Lead Isotopic Tracing of Coal-Based Anthropogenic Pollution in Agricultural Soils in Jianghan Plain, China

Tuesday, 16 December 2014
Julia N Daniel1, Samantha Ying1, Ray Zhao1, Jianwei Bu2, Yiqun Gan2, Yanxin Wang2, Dominik J Weiss3 and Scott E Fendorf1, (1)Stanford University, Stanford, CA, United States, (2)China University of Geosciences Wuhan, Wuhan, China, (3)Imperial College London, London, United Kingdom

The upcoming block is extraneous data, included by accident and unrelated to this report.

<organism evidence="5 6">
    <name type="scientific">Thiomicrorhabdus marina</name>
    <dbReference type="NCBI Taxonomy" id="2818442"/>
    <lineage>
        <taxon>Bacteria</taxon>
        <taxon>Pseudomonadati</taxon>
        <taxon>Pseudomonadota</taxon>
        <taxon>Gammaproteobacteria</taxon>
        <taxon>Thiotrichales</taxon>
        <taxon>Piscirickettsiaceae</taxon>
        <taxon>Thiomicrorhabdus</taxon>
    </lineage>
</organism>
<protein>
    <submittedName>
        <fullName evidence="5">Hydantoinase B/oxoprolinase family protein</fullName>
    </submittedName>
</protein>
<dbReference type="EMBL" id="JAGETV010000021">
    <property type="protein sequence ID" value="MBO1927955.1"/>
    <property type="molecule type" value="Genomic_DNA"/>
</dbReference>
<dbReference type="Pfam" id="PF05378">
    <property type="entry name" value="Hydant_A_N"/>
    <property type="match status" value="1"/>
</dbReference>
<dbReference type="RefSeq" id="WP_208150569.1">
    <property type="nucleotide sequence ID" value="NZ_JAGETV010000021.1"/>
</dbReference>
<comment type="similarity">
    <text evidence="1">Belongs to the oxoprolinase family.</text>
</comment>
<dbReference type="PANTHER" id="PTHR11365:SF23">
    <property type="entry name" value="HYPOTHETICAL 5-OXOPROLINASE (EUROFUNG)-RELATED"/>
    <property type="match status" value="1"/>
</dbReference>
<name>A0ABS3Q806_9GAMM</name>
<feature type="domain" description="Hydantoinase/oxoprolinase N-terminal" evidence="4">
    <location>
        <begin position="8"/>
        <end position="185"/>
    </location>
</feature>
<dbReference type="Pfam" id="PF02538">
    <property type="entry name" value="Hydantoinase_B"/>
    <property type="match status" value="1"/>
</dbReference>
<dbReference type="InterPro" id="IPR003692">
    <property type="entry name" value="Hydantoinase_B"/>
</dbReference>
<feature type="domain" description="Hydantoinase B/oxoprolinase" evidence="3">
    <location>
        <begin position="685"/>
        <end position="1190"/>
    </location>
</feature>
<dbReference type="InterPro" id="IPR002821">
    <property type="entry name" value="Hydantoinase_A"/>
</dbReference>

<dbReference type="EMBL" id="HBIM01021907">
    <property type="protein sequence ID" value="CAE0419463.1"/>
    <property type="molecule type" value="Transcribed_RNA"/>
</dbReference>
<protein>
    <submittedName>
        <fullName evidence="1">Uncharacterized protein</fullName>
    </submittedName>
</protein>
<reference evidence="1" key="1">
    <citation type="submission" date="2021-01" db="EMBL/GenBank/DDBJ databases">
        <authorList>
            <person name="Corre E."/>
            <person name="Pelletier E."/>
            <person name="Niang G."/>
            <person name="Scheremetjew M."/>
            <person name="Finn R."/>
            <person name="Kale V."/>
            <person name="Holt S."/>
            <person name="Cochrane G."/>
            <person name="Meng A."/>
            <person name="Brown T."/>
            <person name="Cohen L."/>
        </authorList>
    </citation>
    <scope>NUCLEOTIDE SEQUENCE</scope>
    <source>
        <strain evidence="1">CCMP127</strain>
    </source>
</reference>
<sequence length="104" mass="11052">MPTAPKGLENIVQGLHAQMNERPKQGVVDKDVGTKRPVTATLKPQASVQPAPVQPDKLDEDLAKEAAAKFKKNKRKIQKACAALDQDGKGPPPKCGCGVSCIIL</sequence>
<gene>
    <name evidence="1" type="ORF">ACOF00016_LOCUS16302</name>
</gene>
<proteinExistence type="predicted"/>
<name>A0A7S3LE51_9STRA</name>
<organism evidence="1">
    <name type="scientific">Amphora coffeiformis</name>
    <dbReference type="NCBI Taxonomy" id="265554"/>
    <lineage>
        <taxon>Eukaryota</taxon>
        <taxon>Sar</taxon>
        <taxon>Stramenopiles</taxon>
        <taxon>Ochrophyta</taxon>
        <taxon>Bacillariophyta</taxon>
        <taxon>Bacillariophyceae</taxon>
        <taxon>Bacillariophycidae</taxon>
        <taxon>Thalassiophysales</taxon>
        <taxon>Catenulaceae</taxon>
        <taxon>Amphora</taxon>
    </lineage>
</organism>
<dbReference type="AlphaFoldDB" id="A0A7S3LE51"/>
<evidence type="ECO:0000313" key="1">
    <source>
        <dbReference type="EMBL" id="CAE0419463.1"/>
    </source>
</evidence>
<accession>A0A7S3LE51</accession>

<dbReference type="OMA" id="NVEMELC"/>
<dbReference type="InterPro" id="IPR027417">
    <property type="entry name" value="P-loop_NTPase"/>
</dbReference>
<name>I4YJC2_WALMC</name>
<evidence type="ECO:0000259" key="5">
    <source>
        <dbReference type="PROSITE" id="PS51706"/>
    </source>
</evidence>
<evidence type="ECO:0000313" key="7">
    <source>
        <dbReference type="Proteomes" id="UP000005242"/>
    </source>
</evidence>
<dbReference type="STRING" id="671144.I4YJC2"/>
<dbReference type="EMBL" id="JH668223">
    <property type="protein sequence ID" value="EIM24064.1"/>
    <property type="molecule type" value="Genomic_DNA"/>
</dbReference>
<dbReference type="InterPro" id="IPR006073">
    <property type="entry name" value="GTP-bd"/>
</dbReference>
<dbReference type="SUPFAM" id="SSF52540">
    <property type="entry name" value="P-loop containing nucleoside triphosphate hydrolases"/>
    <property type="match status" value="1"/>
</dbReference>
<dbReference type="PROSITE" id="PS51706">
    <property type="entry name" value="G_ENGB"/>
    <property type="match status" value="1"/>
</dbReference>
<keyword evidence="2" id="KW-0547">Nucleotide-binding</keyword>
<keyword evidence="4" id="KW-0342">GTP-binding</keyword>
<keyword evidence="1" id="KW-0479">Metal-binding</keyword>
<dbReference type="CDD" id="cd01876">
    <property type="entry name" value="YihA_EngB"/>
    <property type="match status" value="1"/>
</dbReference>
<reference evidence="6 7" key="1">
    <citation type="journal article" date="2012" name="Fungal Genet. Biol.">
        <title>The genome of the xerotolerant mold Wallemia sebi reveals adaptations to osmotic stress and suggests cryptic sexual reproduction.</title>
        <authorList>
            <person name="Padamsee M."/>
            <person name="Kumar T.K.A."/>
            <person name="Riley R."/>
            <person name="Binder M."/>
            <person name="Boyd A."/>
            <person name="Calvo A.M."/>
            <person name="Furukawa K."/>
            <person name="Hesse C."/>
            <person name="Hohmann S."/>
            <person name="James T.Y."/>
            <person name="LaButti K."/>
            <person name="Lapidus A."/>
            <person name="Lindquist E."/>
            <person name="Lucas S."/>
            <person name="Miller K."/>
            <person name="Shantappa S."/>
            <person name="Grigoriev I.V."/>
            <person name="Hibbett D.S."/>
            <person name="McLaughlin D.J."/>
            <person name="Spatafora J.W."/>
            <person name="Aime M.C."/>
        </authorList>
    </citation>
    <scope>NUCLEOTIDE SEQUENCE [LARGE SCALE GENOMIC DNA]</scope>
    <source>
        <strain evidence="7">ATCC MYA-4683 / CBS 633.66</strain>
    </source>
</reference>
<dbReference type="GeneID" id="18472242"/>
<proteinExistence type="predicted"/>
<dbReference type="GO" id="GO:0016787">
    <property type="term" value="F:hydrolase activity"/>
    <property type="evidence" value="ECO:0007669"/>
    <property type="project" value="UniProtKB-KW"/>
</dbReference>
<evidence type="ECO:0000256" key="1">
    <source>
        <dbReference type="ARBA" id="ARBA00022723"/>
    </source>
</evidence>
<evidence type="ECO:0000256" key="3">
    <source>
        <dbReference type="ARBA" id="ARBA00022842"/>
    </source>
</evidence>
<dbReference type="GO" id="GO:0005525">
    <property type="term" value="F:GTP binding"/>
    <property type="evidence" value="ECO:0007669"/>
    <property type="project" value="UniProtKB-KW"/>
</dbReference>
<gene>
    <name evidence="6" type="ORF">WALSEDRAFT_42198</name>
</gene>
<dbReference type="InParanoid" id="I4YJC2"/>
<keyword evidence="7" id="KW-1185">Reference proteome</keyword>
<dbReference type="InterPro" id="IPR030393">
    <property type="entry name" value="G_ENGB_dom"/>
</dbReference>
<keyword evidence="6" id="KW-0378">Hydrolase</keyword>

The Chinese demand for energy is one of the greatest in the world, and the vast majority of it is generated through coal combustion – a process by which diverse pollutants are released into the atmosphere. Due to the relative proximity of croplands to power plants in much of China, these pollutants can be deposited onto agricultural soils via atmospheric transport. Relative amounts of lead (Pb) isotopes in airborne anthropogenic coal-based contaminants (fly ash) are currently understood. However, contaminants’ effects on agricultural soil composition are less clear. We investigate the prevalence of anthropogenic contaminants in cropland soils using lead (Pb) isotope ratios as a tracer. Surface soil samples and deep core samples, taken from Chinese field sites in proximity to a coal combustion plant, undergo an acid extraction process and lead (Pb) isotope concentrations are measured. The results of this study illustrate the extent to which airborne contaminants have entered cropland soils and integrated themselves into the chemical processes at work. They further expand our understanding of the impacts of human coal combustion activities on the biogeochemistry of agricultural soils.